Been using it for 4 years. Simple, non-destructive, very effective and a lot
safer for the gonads than a rotary wire brush. The only issue is disposing
of the residue which no doubt contains iron and all sorts of nasty things
formerly used in paints.
"Roland Craven" wrote
The only issue is disposing
I've been thinking about this off and on, Roland. If my drain is blocked, I
go and get some caustic soda in a very concentrated solution in order to
clean it out and nothing that the non-caustic solution can remove from the
iron could match that for unpleasantness, surely?
I've got some P55 barrels that could do with de-rusting .................
I'd rather have a free bottle in front of me
than a free frontal lobotomy!
...and so do I but OTOH I don't throw any of the following old paint
constituents in to clean drains: lead, cadmium, zinc, write your own list!
e.g That nice white primer filler they used was calcium plumbate based.
Electrolysis removes all the old paint (but not modern plastic paints), and
is also good for removing burnt on carbon. It is line of sight so careful
electrode positioning is essential. I put a 12v battery in circuit to keep
the current down as all excess current does is to decompose the water thus
creating potentially dangerous quantities of hydrogen (of which some is
produced anyway- which is why I do it outside).
Kim, did you see that ex-railway signal pulley wheel that was sitting
in my conservatory ? (aka backup junk store) I've electrolysed half
of that so far, which has done a beautiful job. Despite being coated
with at least 30 years of grot, it has emerged with a smooth as-cast
Halfway through tanking, it turned bright pink ! I presume this was a
layer of lead (?) primer.
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well, i must admit i was very intrigued about this one.
i waited till the missus was upstairs,got one of her stainless stell spoons
(which i bent into a horseshoe shape!) placed some rusty head bolts in and
ALAKAZAM-absolutely superb. i have a dual power supply and when parallelled
up at 40 volts/6a (ish) really made the snot fly-thanks for the tip
- with my tongue firmly in my cheek .........
Surely, a man who runs a machine that fills the air with unburnt
hydrocarbons, oil vapour and noxious compounds - to say nothing of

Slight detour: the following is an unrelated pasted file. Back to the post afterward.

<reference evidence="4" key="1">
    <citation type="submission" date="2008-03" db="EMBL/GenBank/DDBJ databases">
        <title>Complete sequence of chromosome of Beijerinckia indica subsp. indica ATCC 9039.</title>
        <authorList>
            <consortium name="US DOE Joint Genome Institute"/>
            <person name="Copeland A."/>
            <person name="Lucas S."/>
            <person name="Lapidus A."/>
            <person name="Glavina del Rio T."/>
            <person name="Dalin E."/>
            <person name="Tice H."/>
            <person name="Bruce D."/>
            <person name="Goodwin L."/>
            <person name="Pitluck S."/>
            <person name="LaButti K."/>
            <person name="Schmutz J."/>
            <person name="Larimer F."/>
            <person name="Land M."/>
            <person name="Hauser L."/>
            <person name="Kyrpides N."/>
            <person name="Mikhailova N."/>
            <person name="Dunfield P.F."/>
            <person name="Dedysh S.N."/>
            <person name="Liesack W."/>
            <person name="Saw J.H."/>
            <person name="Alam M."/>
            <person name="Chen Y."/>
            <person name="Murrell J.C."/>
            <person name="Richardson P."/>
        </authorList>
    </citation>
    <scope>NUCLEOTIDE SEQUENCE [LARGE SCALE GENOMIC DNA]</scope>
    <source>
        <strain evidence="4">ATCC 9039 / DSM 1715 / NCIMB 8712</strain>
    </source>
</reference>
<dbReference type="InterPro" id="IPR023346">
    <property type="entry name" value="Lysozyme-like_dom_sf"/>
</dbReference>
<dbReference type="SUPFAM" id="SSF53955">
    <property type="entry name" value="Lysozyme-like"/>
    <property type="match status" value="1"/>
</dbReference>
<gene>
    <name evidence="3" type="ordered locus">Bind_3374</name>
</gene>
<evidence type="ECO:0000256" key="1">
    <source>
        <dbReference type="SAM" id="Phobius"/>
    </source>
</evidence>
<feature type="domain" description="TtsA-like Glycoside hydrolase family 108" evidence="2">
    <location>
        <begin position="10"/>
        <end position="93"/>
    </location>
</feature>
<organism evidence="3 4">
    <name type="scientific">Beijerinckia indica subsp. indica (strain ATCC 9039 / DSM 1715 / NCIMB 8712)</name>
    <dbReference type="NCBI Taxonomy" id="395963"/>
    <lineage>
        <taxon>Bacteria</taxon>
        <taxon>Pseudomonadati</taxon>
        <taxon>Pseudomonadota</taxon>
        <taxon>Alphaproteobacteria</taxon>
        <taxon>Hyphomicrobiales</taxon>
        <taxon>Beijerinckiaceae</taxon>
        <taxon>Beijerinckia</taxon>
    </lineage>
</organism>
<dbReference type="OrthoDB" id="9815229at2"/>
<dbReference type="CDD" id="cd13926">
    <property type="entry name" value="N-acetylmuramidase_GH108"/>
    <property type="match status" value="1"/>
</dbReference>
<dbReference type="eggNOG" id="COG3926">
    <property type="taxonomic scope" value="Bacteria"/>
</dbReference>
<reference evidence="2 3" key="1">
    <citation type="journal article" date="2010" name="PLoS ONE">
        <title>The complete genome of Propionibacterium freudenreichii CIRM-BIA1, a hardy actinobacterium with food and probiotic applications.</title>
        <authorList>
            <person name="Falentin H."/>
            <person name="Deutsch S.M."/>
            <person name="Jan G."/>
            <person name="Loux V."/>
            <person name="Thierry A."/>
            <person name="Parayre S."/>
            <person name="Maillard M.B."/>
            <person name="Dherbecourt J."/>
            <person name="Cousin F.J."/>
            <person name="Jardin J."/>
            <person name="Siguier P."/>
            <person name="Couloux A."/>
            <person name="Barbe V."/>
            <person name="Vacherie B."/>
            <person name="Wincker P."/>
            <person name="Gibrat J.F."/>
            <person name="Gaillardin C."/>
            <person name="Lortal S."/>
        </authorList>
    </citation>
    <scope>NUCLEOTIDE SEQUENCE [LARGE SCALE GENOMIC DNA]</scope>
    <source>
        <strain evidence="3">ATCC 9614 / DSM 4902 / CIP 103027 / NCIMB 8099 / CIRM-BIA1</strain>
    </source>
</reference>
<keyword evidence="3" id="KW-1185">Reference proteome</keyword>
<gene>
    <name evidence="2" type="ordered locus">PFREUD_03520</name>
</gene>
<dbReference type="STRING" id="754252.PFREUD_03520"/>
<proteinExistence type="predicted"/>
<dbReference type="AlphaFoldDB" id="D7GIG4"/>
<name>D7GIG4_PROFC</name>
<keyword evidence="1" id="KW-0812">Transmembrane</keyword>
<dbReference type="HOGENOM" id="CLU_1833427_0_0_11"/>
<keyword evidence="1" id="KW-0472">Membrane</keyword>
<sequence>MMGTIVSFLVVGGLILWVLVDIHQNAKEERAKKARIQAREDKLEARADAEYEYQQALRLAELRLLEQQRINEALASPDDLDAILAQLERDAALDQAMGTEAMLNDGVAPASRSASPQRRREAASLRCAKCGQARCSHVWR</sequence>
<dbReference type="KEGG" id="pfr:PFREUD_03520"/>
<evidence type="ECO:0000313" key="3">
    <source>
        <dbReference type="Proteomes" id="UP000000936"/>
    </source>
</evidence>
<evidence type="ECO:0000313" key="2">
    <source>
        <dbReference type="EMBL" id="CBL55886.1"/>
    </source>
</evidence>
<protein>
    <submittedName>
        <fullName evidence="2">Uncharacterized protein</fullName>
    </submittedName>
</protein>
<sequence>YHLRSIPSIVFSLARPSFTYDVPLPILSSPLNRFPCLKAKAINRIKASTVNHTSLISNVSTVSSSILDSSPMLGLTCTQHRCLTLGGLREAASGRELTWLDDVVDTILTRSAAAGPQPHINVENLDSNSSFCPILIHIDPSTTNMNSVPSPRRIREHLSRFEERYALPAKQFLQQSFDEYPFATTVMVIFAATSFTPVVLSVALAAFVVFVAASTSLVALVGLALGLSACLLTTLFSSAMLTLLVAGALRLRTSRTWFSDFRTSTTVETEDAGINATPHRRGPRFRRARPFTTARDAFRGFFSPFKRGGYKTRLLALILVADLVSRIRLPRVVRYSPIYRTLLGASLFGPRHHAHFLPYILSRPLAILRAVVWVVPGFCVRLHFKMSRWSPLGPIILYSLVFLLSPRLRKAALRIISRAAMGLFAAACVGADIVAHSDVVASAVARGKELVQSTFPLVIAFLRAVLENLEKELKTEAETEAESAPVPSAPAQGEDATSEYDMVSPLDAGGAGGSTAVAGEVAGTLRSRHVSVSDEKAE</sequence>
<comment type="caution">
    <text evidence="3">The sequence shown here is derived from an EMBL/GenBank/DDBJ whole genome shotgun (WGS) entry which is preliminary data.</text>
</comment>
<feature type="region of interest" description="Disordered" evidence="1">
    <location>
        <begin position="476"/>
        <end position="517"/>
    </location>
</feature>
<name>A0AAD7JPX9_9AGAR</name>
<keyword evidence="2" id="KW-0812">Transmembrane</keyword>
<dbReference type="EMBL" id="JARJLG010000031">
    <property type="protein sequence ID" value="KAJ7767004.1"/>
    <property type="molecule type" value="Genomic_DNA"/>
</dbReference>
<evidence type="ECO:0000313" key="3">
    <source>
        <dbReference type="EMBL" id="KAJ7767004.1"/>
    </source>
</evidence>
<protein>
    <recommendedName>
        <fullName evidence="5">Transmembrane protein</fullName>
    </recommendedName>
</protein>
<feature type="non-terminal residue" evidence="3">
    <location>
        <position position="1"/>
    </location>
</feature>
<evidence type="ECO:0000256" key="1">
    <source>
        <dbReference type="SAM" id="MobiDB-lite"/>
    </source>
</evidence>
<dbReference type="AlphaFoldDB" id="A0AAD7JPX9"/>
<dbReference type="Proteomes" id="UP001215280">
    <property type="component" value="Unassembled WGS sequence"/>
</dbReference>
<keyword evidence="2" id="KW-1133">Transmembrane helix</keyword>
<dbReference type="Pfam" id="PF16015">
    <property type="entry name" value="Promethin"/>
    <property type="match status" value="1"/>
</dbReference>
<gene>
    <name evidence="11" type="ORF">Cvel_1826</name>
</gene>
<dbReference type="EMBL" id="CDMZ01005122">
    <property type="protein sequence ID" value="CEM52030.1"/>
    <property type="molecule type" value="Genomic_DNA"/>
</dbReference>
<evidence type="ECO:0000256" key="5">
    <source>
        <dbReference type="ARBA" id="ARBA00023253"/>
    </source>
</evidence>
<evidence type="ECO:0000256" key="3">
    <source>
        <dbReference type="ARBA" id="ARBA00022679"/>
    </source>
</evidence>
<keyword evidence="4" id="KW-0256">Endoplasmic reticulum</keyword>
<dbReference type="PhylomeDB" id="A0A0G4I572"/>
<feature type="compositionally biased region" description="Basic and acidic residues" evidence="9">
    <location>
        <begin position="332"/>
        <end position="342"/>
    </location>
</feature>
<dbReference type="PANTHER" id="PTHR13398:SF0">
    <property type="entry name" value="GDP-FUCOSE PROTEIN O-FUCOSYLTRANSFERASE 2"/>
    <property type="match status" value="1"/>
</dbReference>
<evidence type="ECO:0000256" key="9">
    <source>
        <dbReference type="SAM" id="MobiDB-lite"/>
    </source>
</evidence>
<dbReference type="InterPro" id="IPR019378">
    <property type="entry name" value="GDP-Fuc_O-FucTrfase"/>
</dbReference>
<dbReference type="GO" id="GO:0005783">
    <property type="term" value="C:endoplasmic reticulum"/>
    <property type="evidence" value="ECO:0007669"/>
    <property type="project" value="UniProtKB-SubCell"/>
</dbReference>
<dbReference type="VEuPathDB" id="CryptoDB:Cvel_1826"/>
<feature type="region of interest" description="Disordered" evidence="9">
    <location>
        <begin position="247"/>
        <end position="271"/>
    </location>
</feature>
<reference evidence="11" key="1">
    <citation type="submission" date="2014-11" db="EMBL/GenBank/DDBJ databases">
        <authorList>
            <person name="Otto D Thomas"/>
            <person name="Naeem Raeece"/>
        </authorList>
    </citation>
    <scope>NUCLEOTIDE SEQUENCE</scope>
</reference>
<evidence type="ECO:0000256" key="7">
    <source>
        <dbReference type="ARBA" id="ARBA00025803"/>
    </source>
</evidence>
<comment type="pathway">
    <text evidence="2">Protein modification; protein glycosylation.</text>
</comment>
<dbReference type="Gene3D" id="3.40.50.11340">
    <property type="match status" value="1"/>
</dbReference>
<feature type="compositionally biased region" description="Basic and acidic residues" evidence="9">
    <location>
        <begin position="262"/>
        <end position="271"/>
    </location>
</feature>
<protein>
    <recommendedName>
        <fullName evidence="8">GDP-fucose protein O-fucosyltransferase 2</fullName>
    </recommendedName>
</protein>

carbonised oil - cannot truly care for the environment.
Scrap all the M series Petters I say, hot fog to the fore!
(Smartly ducks, hides and runs off giggling)
(who has spent his life burning petroleum products in one big engined
vehicle or another !)
Yes there are some that prefer, sulphur, vaporised phenols etc etc :-)
At the risk of (becoming?) tedious, most sewage works are not equipped to
remove heavy metals so it goes into the rivers where I catch and eat the
fish. Pure self-interest :-)
15 all Siddorn to serve.....
River fish? Nasty, muddy things fit only for Gollum and similar tickling
In any case, I'm given to understand that few heavy metals are dangerous in
their pure state, it is the compounds that they form that are dangerous.
Lead pipe, for instance, quickly forms an oxide on the inside which renders
it inert after a few days of use. Hence, generations of us drink water out
of lead pipes, cook in aluminium saucepans and have our rotten teeth stuffed
Which may go some way to explaining something about many of us on this
newsgroup, I suppose ;o))
I think that might be 30 - 15, but I don't know much about golf, I admit.
Tu quoque ? ;o))
Rather than a debate for which I at least am not qualified I restate my
point. It is neither necessary nor beneficial to the process to use SS.
Simple MS will do just fine when it gets all claggy just hose/scrub and
re-use til gone.
Coming into this as an interested bystander :-)) I have printed out
and read the BHI FAQ which was very interesting, and also had a look
at the methods used in the process.
In the BHI FAQ the use of a stainless steel electrode is acceptable
with no loss of leeching (leaching?) out of chromium into the
In a similar discussion on the Atis list there are all sorts of horror
stories about compounds and chemicals etc that would make your hair
I feel that Roly is probably right to use basic mild steel, although
no mention is made of iron, and that safety first should be the
message we should all be preaching.
Now, looking through the dark underneath of the benches in the